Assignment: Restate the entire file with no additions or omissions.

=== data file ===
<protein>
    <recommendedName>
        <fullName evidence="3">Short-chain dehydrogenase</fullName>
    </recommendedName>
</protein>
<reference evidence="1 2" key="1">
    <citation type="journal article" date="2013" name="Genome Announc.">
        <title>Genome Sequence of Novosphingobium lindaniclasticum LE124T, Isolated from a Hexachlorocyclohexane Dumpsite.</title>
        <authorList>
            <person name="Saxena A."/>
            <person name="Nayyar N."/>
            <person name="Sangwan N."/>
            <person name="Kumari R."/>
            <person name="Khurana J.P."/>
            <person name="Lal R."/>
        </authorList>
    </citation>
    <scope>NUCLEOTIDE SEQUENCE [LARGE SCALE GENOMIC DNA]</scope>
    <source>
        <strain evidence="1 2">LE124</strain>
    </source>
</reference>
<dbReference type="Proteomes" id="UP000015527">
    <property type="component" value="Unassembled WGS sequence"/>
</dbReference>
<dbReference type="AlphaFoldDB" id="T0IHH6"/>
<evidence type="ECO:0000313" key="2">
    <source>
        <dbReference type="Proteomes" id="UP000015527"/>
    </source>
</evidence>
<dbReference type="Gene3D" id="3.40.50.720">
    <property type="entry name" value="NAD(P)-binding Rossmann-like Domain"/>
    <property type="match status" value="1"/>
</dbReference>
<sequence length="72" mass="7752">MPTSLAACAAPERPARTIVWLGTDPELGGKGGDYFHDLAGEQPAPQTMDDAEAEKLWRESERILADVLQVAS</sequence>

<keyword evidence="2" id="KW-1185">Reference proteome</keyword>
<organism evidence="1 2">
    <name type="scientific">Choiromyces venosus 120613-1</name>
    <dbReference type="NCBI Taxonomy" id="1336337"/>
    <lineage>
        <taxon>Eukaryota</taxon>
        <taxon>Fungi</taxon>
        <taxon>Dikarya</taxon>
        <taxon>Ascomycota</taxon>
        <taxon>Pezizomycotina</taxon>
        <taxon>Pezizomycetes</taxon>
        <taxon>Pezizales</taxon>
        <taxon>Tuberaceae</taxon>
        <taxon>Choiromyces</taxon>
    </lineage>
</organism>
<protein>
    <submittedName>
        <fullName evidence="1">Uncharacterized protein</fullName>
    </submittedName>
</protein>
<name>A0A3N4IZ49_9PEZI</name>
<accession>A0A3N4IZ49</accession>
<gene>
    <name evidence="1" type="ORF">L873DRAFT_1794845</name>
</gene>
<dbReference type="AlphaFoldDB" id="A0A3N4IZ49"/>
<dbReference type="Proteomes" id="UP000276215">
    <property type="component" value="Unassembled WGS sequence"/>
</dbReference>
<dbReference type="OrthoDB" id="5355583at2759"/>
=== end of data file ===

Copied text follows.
<protein>
    <recommendedName>
        <fullName evidence="3">Short-chain dehydrogenase</fullName>
    </recommendedName>
</protein>
<reference evidence="1 2" key="1">
    <citation type="journal article" date="2013" name="Genome Announc.">
        <title>Genome Sequence of Novosphingobium lindaniclasticum LE124T, Isolated from a Hexachlorocyclohexane Dumpsite.</title>
        <authorList>
            <person name="Saxena A."/>
            <person name="Nayyar N."/>
            <person name="Sangwan N."/>
            <person name="Kumari R."/>
            <person name="Khurana J.P."/>
            <person name="Lal R."/>
        </authorList>
    </citation>
    <scope>NUCLEOTIDE SEQUENCE [LARGE SCALE GENOMIC DNA]</scope>
    <source>
        <strain evidence="1 2">LE124</strain>
    </source>
</reference>
<dbReference type="Proteomes" id="UP000015527">
    <property type="component" value="Unassembled WGS sequence"/>
</dbReference>
<dbReference type="AlphaFoldDB" id="T0IHH6"/>
<evidence type="ECO:0000313" key="2">
    <source>
        <dbReference type="Proteomes" id="UP000015527"/>
    </source>
</evidence>
<dbReference type="Gene3D" id="3.40.50.720">
    <property type="entry name" value="NAD(P)-binding Rossmann-like Domain"/>
    <property type="match status" value="1"/>
</dbReference>
<sequence length="72" mass="7752">MPTSLAACAAPERPARTIVWLGTDPELGGKGGDYFHDLAGEQPAPQTMDDAEAEKLWRESERILADVLQVAS</sequence>

<keyword evidence="2" id="KW-1185">Reference proteome</keyword>
<organism evidence="1 2">
    <name type="scientific">Choiromyces venosus 120613-1</name>
    <dbReference type="NCBI Taxonomy" id="1336337"/>
    <lineage>
        <taxon>Eukaryota</taxon>
        <taxon>Fungi</taxon>
        <taxon>Dikarya</taxon>
        <taxon>Ascomycota</taxon>
        <taxon>Pezizomycotina</taxon>
        <taxon>Pezizomycetes</taxon>
        <taxon>Pezizales</taxon>
        <taxon>Tuberaceae</taxon>
        <taxon>Choiromyces</taxon>
    </lineage>
</organism>
<protein>
    <submittedName>
        <fullName evidence="1">Uncharacterized protein</fullName>
    </submittedName>
</protein>
<name>A0A3N4IZ49_9PEZI</name>
<accession>A0A3N4IZ49</accession>
<gene>
    <name evidence="1" type="ORF">L873DRAFT_1794845</name>
</gene>
<dbReference type="AlphaFoldDB" id="A0A3N4IZ49"/>
<dbReference type="Proteomes" id="UP000276215">
    <property type="component" value="Unassembled WGS sequence"/>
</dbReference>
<dbReference type="OrthoDB" id="5355583at2759"/>